"Yeah, t can be *any* type, therefore *I* am making it Char. Isn't that 
what *any* means?"

The same reasoning happens in highschool and college math classes:

Teacher: prove (t+2)^2 = t^2 + 4t + 4
Student: plug t=0. 2 = 2. works.
Teacher: that's wrong, <blah blah> *any* <blah blah>
Student: Yeah, t can be *any* number, therefore *I* am making it 0. 
Isn't that what *any* means?

The folks in #haskell, after seeing it enough times, realize the real 
issue (not with the word "any") and converge on this very efficient 
clarification:

t can be chosen, but *I*, the vendor of f, the student, do not choose. 
*You*, the user of f, the teacher, choose.

All beginners immediately understand. Later, they go on to understand 
higher-rank types with ease. (Identify "positive" and "negative" 
positions. Then, simply, user chooses what goes into the positive ones, 
and vendor chooses what goes into the negative ones.)

The unique human ability of doing what *I*, the stduent, mean is the 
obstacle, not the pivot. At the basic level of single variable and rank 
1, we already have to explain quantifier semantics, even if we don't 
display quantifier syntax. If we go implicit and do not spell it out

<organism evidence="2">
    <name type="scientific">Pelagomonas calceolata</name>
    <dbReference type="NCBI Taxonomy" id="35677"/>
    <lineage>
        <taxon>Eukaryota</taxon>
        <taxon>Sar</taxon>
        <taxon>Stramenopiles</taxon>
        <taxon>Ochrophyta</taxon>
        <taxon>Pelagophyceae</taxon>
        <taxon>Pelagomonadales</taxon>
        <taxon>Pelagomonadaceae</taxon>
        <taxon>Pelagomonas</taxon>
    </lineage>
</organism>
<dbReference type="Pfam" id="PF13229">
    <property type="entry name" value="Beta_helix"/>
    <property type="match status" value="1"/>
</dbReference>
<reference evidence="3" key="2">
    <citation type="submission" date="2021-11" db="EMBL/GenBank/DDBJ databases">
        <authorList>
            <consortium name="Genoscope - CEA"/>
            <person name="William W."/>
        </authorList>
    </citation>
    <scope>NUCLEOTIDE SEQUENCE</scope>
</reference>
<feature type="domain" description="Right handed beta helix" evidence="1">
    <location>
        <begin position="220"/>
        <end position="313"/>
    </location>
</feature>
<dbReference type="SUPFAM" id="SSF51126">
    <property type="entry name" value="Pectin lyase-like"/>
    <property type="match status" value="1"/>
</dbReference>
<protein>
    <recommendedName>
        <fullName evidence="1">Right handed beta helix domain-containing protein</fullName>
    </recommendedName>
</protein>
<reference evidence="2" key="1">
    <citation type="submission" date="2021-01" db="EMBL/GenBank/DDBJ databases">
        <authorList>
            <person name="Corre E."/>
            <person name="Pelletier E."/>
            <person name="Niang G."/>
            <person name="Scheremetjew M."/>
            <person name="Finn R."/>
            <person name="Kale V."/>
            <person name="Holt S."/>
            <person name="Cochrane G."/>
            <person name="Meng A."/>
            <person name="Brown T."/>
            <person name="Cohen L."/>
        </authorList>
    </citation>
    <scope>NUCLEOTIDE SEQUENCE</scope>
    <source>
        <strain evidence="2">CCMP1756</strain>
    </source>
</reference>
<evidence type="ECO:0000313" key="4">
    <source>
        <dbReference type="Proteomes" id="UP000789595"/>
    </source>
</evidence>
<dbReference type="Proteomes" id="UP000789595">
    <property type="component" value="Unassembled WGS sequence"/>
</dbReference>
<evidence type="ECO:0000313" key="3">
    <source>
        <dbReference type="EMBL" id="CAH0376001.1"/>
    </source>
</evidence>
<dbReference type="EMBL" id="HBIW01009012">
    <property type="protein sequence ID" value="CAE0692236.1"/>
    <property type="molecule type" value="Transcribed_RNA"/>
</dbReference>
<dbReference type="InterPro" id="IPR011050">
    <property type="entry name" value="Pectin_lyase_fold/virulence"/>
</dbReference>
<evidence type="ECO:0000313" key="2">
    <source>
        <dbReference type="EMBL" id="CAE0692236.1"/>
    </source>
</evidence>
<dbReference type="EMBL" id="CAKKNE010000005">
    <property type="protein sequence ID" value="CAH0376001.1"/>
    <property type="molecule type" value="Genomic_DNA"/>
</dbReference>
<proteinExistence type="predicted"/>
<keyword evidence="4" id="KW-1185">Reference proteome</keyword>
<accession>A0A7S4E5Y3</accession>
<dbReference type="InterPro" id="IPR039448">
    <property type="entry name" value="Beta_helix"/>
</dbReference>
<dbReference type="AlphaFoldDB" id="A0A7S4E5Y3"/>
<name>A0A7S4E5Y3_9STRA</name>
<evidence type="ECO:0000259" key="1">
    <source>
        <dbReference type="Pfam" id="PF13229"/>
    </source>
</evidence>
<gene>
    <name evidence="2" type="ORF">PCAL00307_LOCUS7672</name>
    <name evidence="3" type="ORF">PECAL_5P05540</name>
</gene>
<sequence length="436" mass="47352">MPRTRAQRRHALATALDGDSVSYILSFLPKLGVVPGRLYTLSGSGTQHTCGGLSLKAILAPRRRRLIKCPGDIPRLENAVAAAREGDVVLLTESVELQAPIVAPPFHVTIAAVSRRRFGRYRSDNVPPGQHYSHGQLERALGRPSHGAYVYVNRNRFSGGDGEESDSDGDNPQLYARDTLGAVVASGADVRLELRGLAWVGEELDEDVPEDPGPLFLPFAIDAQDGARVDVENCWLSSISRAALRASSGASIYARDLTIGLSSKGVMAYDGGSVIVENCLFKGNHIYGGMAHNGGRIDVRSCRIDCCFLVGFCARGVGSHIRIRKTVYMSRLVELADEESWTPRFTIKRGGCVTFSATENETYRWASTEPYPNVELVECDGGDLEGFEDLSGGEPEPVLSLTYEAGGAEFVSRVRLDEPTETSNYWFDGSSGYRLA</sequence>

upfront (symbolically or verbally), we force students to struggle at 
guessing, and then we are forced to spell it out anyway. That complexity 
does not decrease. And increased is the complexity of the aftermath 
flame war of "why didn't you say it earlier?" "because it's obvious!" 
"no it's not!" "yes it is!" "is not!" "but all mathematicians find it 
obvious!" "well then I am not a mathematician and will never be!"

The two-person game semantics is in practice very efficient to convey; 
it is probably because most students have had extensive experience 
playing two-person games, coping with choices made by self and choices 
made by opponents, long before learning haskell or algebra.

See also my http://www.vex.net/~trebla/weblog/any-all-some.html
Alexander Solla | 5 Apr 03:15 2013
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Re: Haskell is a declarative language? Let's see how easy it is to declare types of things.




On Thu, Apr 4, 2013 at 3:29 PM, Albert Y. C. Lai <trebla <at> vex.net> wrote:
On 13-04-04 01:07 AM, wren ng thornton wrote:
When the quantifiers are implicit, we can rely on the unique human ability
to DWIM. This is a tremendous advantage when first teaching people about
mathematical concerns from a logical perspective. However, once people
move beyond the basics of quantification (i.e., schemata, rank-1
polymorphism, etc), things get really hairy and this has lead to no end of
quibbles in philosophy and semantics, where people seem perversely
attached to ill-specified and outdated logics.

On the other hand, with explicit quantification you can't rely on DWIM and
must teach people all the gritty details up front--- since the application
of those details is being made explicit. This is an extremely difficult
task for people who are new to symbolic reasoning/manipulation in the
first place. In my experience, it's better to get people fluently
comfortable with symbolic manipulations before even mentioning
quantifiers.